According to a research letter published by researchers from the Center for Tobacco Control Research and Education at UCSF (University of California, San Francisco) electronic cigarettes are ineffective as smoking cessation aids. After analyzing the habits of 88 smokers who also used e-cigarettes, scientists found they were no more likely to quit cigarettes after a year, compared to smokers who didn’t use them. Sad news, isn’t it? Relax, though, this scientific work can only be described as junk science or, at best, a bad joke.
I have to admit I was surprised when I first read a news report on the research letter recently published in the JAMA Internal Medicine Journal. The authors claim that electronic cigarettes are inefficient in helping smokers quit contradicts several other studies, including the pioneering clinical trial conducted by the University of Auckland, New Zealand, that found e-cigarettes are at least as effective as nicotine patches in helping people give up cigarettes. But after reading more about the research conducted by the Center for Tobacco Control Research and Education at UCSF, I realized it was nothing but another bogus study designed only to misinform the general public and slander electronic cigarettes.
So let’s take a look at what the authors of this research letter actually did. Their study involves a number of 949 smokers interviewed in 2011 and followed up after a year. Of these, 88 smokers had reported using electronic cigarettes at least once in the previous 30 days, at baseline. Researchers report that at the one-year follow-up, the rate of smoking cessation among non-e-cigarette users was 13.8%, while of the 88 people who had tried electronic cigarettes, just 10.2% had actually quit. Based on these findings, the study concludes e-cigarette use doesn’t help smokers quit. “Consistent with the only other longitudinal population-level study with 1-year follow-up that we are aware of, we found that e-cigarette use by smokers was not followed by greater rates of quitting or by reduction in cigarette consumption 1 year later,” the authors write.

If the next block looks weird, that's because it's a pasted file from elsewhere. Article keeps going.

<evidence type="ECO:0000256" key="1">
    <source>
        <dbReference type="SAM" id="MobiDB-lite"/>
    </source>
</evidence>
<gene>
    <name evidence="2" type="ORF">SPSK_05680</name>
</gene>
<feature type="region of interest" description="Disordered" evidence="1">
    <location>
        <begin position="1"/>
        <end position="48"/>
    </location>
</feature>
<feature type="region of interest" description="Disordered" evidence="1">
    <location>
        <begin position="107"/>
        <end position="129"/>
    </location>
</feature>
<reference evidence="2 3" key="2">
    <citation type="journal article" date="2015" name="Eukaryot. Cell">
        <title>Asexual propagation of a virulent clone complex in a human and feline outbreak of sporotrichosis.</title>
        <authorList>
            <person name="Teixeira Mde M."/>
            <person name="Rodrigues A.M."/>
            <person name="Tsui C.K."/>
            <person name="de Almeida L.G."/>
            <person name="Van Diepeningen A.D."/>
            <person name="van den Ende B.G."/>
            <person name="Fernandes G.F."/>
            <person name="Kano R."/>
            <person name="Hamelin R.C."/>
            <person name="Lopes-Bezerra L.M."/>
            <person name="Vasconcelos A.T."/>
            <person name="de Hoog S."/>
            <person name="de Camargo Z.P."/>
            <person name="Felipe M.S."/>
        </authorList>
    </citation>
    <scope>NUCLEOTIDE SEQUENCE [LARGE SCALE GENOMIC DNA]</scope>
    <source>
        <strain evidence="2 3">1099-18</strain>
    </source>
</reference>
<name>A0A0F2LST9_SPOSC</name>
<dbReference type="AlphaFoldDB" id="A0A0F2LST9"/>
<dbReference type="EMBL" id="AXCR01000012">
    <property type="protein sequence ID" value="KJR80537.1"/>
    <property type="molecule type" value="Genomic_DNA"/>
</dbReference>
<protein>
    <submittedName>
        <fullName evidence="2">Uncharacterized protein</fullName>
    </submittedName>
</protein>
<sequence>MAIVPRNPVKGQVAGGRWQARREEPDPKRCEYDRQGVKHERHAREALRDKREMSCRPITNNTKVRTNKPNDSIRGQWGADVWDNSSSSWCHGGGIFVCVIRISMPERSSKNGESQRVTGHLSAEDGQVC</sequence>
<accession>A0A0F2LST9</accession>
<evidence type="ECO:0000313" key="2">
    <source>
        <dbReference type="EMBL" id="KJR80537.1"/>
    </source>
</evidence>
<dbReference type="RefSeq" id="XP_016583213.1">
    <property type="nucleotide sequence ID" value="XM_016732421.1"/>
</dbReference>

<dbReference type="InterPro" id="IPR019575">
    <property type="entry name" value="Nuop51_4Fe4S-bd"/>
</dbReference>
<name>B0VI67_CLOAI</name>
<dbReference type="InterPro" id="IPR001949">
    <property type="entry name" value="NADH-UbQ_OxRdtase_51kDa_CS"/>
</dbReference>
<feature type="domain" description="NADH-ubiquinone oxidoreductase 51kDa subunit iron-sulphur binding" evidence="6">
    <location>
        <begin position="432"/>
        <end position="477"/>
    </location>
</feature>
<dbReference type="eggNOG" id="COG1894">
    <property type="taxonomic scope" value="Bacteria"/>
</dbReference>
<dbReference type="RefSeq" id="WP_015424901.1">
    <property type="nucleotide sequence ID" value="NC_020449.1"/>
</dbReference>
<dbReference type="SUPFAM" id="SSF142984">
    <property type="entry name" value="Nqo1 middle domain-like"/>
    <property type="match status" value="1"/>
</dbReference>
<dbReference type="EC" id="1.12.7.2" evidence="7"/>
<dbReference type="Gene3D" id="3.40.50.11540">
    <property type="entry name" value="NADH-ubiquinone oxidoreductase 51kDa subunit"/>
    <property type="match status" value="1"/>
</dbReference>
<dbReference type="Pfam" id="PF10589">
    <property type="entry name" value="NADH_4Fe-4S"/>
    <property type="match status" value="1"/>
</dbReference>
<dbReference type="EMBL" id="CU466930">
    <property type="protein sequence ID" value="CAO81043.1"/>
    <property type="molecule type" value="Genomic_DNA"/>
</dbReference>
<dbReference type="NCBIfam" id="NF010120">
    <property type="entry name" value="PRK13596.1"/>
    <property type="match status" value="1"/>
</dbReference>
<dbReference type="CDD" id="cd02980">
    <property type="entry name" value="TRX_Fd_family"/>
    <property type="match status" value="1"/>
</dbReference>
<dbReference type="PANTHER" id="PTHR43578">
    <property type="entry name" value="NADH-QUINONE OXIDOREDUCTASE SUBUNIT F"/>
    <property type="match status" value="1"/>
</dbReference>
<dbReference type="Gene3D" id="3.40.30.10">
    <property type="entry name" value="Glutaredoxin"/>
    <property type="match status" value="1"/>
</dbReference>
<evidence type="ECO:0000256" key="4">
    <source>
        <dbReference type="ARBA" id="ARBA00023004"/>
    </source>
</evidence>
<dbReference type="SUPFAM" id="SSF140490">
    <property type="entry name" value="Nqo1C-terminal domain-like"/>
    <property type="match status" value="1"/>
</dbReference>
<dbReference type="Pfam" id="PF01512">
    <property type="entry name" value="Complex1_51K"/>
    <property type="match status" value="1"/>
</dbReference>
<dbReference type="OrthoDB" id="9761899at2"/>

I know it sounds bad, but there is a catch – in order for the findings of this shady study to be taken seriously, the test subjects involved should have had a desire to quit smoking or at least cut down on tobacco cigarette consumption with the help of electronic cigarettes. Instead, this so-called scientific research examines the rate of quitting among all users who had tried electronic cigarettes, whatever the reason. It’s possible, even highly probable, that these people had just tried e-cigarettes to see what all the fuss was about, following their rise in popularity during these last few years.
To make matters worse, the authors of the study themselves admit that of the 88 smokers who had tried e-cigarettes at least once in the month prior to their interview only 8% reported that they had an intention to quit smoking at that time (in the next 30 days). And only 39.8% of them said they intended to quit in the next six months. That means the majority of these people were not actually using e-cigarettes in an attempt to quit smoking.
Even though the authors admit 92% of these “e-cigarette users” were not using them as smoking cessation aids, they conclude that electronic cigarettes are ineffective in helping people quit. But they just said those people did not intend to quit, so… Unfortunately, like the recent bogus study that claimed e-cigarettes encouraged smoking in youth, this is nothing but junk science meant only to put vaping in a bad light. If these scientist had any intention to report the truth, they would have either conducted their research properly or at least refrained from drawing such ludicrous conclusions.
Unfortunately, as is often the case with negative reports on electronic cigarettes, their findings have been picked up by large corporate-owned news agencies and websites and will likely influence policy makers as they decide the future of electronic cigarettes and millions of users around the world. Great job, docs, mission accomplished!